A Healthy Table
Healthy living is a key issue area addressed by most youth serving organizations these days. Boys & Girls Clubs of America, for example, places significant emphasis on three essential youth outcomes in its latest strategic plan, one of them being healthy lifestyles. In addition, a growing number of philanthropists are promoting healthy living—and offering an antidote for kids who need guidance in making healthy eating choices.
Healthy eating isn’t always an option for many of the kids in San Francisco’s Visitation Valley, for example, one of the 47 poorest residential areas in the country. But with the help of private funding, including $20,000 from the San Francisco Foundation, a community foundation serving the Bay Area, philanthropists hope to change that. Thanks to their generosity, Visitation Valley will soon be home to the Visitation Valley Greenway, a combination of nature trails and community garden projects designed to improve the quality of life and eating habits of children.
“This project is all about connections between healthy activities, healthy eating, and healthy outcomes,” explains Sara Ying Rounsaville, director of media and government affairs for the San Francisco Foundation. “It’s always a good thing to start young.”
These days, philanthropists couldn’t agree more. With the obesity epidemic posing tremendous health risks for American children—who are increasingly raised on processed foods—a growing number of nonprofit programs promoting healthy living are offering an antidote for kids who need guidance in making healthy eating choices. These programs take students on an experiential learning tour of the food production cycle, from the fields where produce is grown to the kitchens where they can learn to cook, eat fresh foods, and focus on the essential ingredients for healthy living.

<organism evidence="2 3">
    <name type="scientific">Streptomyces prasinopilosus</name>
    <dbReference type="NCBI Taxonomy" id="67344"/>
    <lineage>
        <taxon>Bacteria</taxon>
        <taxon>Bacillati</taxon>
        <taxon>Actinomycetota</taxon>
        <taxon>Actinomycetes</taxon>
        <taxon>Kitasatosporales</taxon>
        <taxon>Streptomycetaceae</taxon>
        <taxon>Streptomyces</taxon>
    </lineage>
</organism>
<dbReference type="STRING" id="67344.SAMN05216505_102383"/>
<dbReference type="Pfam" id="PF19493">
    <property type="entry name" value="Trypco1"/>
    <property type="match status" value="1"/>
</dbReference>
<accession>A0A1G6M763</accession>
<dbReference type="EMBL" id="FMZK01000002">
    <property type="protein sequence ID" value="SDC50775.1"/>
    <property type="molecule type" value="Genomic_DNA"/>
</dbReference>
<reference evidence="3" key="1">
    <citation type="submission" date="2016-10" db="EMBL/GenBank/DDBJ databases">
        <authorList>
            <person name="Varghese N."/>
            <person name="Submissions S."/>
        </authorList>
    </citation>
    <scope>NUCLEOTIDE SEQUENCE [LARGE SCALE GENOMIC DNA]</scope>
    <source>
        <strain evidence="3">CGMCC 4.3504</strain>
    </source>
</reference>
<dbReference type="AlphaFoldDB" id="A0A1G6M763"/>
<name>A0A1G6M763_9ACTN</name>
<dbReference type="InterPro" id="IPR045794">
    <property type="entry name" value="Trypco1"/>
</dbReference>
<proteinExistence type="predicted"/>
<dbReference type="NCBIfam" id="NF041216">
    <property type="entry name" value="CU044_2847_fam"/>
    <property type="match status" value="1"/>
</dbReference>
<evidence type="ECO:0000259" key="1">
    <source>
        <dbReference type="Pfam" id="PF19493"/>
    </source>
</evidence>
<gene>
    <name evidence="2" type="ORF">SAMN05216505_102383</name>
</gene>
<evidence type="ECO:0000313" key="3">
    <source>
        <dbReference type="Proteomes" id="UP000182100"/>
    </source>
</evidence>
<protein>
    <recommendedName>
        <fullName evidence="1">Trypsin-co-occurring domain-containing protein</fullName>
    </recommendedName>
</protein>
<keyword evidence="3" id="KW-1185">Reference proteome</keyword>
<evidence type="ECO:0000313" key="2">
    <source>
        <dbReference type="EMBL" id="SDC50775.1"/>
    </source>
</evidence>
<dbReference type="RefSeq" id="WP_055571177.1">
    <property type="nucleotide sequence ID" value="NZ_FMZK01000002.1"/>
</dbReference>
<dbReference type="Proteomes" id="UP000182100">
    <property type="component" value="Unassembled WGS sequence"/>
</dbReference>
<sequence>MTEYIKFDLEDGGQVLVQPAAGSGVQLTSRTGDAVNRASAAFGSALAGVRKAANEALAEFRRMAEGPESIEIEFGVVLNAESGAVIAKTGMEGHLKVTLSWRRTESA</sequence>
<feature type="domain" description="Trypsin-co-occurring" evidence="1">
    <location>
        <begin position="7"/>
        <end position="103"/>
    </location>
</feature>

Foundation for Wellness
The Edible Schoolyard, a nonprofit program launched in Berkeley, California, a decade ago by Alice Waters, famed chef of Chez Panisse restaurant, remains among the most influential efforts to introduce adolescents to better eating habits. As a component of this program, students from Berkeley’s Martin Luther King Jr. Middle School tend the school’s garden, growing organic foods that they later prepare in the school’s kitchen. The initiative exposes children to fresh, seasonal foods, first as seeds and then, ultimately, as finished dishes presented at the table. To promote the habit of eating better foods, the organization encourages the middle school’s cafeteria to serve meals family-style, shared by students and adults dining together.
The program fosters active involvement in these programs, not passive participation. “We can change the foods served at schools, but unless we ingrain habits through educational programming, we will fail to ensure that students continue to eat better foods outside the school,” says Carina Wong, executive director of the Chez Panisse Foundation, which was also founded by Waters and supports the Edible Schoolyard.
Spreading the Word